THE PUBLIC IMAGE LEAVE THE GLASGOW AUDIENCE FAR FROM DISAPPOINTED
It was a night for not one but two established acts in the history of British music with former Sex Pistols front man John Lydon and his band Public Image Limited returning to Glasgow supported by the former guitarist and singer Brix Smith from Indie legends The Fall.
American Smith met the lead vocalist from The Fall at a gig in Chicago in 1983, and after marrying she became a permanent member of the band on guitars, and wrote some of their most acclaimed work in that period before splitting in 1989 and ultimately leaving the band. She formed Brix and the Extricated where she was joined by one-time members of The Fall but now she is out on her own, with a new record due later in the year. Dressed in bright white tattered jeans and jacket as she takes to the stage, she is a vision to behold, bleached blonde hair reminiscent of a younger Debbie Harry and with music not far off that mark either. Tracks such as Aphrodite, Fast Net, Valley Girl, The Fall’s track Totally Wired and Black Butterfly, the ten track setlist was a perfect warm up for the main act, and with the accompanying band members including Debbie Googe from My Bloody Valentine they made a great sound. The forthcoming album could be worth a listen or three.
Formed in 1978 after the break up of The Sex Pistols, John Lydon joined forces with Jah Wobble, Keith Levene from The Clash and Jim Walker, who answered an ad for a drummer and became Public Image Limited. Although the punk era was not quite dead, the new band was seen as post punk and their musical approach was far more experimental, with references to dub, disco and prog rock. Their first few albums are reckoned to be up there with the most important albums of the generation. Tonight’s setlist would see a handful of these early tracks reworked and given a fresh least of life.
Opening with Religion II, Memories and The Body, Lydon was on top form from the minute he took to the stage. Thanking the audience for making the effort the fill the venue to just over 50% and giving them a big round of applause, the band carried on with Corporate, The Room I Am In and The One before Death Disco. This is a personal tribute from the frontman to his mother who at the time had died of cancer. One of her last requests was for her son to write a song for her funeral. Incorporating her liking of classical music and Tchaikovsky’s Swan Lake specifically, the track is based around the main riff of the original piece, with a personally desperate lyric written in alongside a thumping looped bass dub. NME magazine ranked it as one of the top tracks of 1979 and it remains a fans favourite to this day.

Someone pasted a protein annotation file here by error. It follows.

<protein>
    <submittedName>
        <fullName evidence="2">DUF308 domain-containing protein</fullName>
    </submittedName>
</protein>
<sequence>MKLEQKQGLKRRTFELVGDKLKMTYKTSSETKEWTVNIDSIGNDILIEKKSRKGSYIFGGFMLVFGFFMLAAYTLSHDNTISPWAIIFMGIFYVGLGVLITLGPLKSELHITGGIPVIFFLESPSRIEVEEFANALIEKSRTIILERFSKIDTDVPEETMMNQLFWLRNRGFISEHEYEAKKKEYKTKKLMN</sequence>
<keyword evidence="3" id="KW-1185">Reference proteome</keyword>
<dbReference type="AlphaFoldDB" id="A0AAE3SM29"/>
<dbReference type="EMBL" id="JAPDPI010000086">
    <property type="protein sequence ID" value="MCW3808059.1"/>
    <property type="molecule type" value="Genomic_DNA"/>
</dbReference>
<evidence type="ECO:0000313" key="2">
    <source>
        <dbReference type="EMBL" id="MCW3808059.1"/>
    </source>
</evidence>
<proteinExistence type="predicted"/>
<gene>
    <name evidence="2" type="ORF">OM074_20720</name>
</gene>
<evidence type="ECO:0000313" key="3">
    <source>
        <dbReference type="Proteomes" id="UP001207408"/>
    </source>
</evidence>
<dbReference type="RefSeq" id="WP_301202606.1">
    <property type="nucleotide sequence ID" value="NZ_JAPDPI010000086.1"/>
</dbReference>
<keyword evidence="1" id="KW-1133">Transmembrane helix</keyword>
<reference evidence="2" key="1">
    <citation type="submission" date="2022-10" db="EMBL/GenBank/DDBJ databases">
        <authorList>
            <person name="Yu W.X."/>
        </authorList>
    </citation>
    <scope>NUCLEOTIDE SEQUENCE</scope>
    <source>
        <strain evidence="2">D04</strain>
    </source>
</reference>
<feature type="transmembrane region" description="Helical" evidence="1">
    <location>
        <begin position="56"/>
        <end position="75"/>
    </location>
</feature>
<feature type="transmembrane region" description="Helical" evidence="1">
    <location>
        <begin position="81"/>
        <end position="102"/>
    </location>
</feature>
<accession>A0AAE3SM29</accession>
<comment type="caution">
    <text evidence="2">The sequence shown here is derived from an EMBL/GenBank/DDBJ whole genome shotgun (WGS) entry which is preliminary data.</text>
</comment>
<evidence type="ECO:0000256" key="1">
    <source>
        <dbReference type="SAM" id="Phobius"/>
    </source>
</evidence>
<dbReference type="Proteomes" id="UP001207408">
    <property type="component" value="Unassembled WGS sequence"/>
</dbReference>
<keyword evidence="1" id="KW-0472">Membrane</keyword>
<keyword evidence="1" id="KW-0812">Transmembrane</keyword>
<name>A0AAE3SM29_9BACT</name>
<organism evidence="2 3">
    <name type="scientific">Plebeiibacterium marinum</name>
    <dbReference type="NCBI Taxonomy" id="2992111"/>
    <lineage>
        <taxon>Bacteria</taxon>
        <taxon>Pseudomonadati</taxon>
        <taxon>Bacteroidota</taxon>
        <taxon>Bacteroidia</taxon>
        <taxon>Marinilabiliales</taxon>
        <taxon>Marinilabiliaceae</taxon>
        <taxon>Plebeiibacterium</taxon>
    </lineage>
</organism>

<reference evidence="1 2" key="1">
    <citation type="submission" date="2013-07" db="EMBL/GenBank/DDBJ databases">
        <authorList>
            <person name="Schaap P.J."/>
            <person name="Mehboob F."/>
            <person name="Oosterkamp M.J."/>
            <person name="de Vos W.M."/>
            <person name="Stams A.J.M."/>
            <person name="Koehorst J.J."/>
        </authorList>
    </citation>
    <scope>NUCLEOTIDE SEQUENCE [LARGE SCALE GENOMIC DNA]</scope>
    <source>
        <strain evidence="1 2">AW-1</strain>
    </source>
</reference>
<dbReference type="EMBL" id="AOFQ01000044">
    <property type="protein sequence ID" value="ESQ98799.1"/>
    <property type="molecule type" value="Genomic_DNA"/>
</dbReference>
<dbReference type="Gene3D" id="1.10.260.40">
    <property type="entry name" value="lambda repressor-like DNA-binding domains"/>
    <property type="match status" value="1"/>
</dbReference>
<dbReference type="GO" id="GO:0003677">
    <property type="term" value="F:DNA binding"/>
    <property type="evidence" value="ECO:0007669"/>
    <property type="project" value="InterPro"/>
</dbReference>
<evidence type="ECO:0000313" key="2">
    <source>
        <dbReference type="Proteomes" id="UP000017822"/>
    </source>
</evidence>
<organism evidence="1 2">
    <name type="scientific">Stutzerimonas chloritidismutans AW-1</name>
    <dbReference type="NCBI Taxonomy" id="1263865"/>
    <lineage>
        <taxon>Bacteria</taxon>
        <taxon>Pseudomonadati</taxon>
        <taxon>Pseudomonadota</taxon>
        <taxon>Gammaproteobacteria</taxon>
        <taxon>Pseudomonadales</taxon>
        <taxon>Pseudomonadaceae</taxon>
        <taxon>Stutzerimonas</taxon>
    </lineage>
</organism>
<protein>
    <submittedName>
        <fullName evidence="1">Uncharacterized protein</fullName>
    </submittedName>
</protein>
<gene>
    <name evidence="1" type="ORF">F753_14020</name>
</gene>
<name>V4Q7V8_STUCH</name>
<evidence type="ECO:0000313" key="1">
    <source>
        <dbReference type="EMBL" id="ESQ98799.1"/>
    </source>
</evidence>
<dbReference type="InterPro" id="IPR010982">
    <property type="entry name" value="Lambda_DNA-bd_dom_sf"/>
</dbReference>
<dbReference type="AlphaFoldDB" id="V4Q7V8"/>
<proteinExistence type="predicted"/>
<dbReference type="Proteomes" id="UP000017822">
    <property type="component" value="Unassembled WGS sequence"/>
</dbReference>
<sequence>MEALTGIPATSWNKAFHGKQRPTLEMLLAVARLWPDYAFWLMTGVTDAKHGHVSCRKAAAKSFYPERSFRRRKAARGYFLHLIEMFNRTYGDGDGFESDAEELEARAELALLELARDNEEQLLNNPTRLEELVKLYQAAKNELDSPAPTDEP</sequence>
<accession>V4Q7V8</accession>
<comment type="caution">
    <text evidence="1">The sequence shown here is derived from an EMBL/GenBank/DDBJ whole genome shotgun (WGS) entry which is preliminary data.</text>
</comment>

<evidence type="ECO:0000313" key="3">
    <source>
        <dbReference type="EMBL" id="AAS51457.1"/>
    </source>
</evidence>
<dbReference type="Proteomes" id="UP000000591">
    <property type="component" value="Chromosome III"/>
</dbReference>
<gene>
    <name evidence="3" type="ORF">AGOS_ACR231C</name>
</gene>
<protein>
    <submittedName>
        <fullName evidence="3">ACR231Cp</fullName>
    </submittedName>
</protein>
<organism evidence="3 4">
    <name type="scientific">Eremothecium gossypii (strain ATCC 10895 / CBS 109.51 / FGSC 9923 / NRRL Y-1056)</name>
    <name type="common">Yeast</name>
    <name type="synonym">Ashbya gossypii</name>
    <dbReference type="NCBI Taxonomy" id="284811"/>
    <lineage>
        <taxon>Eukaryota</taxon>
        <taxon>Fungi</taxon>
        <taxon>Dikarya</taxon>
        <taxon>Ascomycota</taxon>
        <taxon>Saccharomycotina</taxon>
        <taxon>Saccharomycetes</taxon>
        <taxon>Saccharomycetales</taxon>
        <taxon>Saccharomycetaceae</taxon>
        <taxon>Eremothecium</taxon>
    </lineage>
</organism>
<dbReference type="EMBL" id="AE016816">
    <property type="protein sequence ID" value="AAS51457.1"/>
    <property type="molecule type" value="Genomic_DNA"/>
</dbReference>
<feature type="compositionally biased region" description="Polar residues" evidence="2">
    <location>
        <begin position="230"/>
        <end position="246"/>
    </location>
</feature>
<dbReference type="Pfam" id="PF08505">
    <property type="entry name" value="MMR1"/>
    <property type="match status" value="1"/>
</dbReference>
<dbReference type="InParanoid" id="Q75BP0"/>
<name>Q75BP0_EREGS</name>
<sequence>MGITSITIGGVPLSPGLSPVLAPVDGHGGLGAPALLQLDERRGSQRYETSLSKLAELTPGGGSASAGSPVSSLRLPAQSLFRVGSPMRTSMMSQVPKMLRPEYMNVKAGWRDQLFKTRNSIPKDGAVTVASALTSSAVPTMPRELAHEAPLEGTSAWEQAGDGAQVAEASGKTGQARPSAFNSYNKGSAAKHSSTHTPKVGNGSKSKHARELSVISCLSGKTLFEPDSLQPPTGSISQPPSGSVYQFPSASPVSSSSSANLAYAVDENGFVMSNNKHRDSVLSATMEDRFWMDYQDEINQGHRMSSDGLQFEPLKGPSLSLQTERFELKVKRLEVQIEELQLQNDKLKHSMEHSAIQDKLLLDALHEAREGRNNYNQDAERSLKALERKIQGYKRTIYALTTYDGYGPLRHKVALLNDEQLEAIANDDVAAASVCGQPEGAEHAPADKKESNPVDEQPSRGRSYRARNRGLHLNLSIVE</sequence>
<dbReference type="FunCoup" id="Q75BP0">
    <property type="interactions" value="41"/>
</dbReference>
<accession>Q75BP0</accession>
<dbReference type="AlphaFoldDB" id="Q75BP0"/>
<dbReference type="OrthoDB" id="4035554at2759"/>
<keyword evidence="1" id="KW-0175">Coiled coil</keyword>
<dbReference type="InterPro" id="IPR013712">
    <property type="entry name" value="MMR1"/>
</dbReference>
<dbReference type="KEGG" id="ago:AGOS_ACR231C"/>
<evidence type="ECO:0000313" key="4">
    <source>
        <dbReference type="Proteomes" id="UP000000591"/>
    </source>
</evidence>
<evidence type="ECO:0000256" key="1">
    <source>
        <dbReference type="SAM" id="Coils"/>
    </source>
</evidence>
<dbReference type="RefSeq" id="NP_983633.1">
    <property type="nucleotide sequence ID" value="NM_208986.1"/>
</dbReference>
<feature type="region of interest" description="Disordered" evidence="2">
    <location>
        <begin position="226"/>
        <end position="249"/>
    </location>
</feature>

Disappointed, This is Not a Love Song, and self-titled debut single Public Image closed the first set before the band returned for three more numbers. Shoom, an absolutely fantastic rendition of the Leftfield collaboration with Lydon, Open Up, with the lyrics ‘burn down Tinsletown, burn it down to the ground’ and ending with the 1986 top twenty single Rise, and we were all done.
A great evening of music at the O2, both bands in fine form, and always a treat to see Lydon and his PiL colleagues still knocking them out. Before leaving the stage Lydon promises new music soon, and quips ‘you know what to call me, I answer to everything’. Over the years he has been called many things, but he is nothing if not entertaining.
Review and Photographs by Stephen Wilson